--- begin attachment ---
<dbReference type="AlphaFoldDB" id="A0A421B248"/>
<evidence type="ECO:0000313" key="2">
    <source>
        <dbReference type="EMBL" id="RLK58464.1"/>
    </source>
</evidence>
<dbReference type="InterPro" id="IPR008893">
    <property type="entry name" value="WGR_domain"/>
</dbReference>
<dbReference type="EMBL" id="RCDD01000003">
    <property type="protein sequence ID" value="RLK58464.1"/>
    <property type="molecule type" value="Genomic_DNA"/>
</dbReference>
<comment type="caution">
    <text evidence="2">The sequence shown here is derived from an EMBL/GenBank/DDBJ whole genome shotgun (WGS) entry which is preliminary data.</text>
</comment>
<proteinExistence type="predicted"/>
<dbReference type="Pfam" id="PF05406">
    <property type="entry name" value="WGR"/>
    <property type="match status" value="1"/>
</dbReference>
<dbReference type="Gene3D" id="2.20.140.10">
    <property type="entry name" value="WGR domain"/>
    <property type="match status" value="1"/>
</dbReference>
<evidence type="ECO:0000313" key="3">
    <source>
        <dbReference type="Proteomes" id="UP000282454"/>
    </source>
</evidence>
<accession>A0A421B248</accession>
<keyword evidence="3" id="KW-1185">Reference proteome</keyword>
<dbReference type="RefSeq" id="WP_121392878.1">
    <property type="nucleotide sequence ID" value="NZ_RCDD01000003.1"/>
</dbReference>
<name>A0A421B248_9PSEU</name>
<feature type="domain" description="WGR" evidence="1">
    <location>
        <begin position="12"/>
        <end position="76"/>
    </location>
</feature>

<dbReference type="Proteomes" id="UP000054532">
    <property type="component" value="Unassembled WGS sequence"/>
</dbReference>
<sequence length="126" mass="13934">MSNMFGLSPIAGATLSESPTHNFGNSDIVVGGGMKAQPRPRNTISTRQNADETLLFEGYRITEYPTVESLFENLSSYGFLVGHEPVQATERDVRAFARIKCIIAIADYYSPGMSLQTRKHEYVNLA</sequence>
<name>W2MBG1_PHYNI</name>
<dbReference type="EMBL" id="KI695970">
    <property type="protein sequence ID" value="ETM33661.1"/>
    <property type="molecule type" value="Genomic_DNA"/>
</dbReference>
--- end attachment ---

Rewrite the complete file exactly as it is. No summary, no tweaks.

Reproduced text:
<dbReference type="AlphaFoldDB" id="A0A421B248"/>
<evidence type="ECO:0000313" key="2">
    <source>
        <dbReference type="EMBL" id="RLK58464.1"/>
    </source>
</evidence>
<dbReference type="InterPro" id="IPR008893">
    <property type="entry name" value="WGR_domain"/>
</dbReference>
<dbReference type="EMBL" id="RCDD01000003">
    <property type="protein sequence ID" value="RLK58464.1"/>
    <property type="molecule type" value="Genomic_DNA"/>
</dbReference>
<comment type="caution">
    <text evidence="2">The sequence shown here is derived from an EMBL/GenBank/DDBJ whole genome shotgun (WGS) entry which is preliminary data.</text>
</comment>
<proteinExistence type="predicted"/>
<dbReference type="Pfam" id="PF05406">
    <property type="entry name" value="WGR"/>
    <property type="match status" value="1"/>
</dbReference>
<dbReference type="Gene3D" id="2.20.140.10">
    <property type="entry name" value="WGR domain"/>
    <property type="match status" value="1"/>
</dbReference>
<evidence type="ECO:0000313" key="3">
    <source>
        <dbReference type="Proteomes" id="UP000282454"/>
    </source>
</evidence>
<accession>A0A421B248</accession>
<keyword evidence="3" id="KW-1185">Reference proteome</keyword>
<dbReference type="RefSeq" id="WP_121392878.1">
    <property type="nucleotide sequence ID" value="NZ_RCDD01000003.1"/>
</dbReference>
<name>A0A421B248_9PSEU</name>
<feature type="domain" description="WGR" evidence="1">
    <location>
        <begin position="12"/>
        <end position="76"/>
    </location>
</feature>

<dbReference type="Proteomes" id="UP000054532">
    <property type="component" value="Unassembled WGS sequence"/>
</dbReference>
<sequence length="126" mass="13934">MSNMFGLSPIAGATLSESPTHNFGNSDIVVGGGMKAQPRPRNTISTRQNADETLLFEGYRITEYPTVESLFENLSSYGFLVGHEPVQATERDVRAFARIKCIIAIADYYSPGMSLQTRKHEYVNLA</sequence>
<name>W2MBG1_PHYNI</name>
<dbReference type="EMBL" id="KI695970">
    <property type="protein sequence ID" value="ETM33661.1"/>
    <property type="molecule type" value="Genomic_DNA"/>
</dbReference>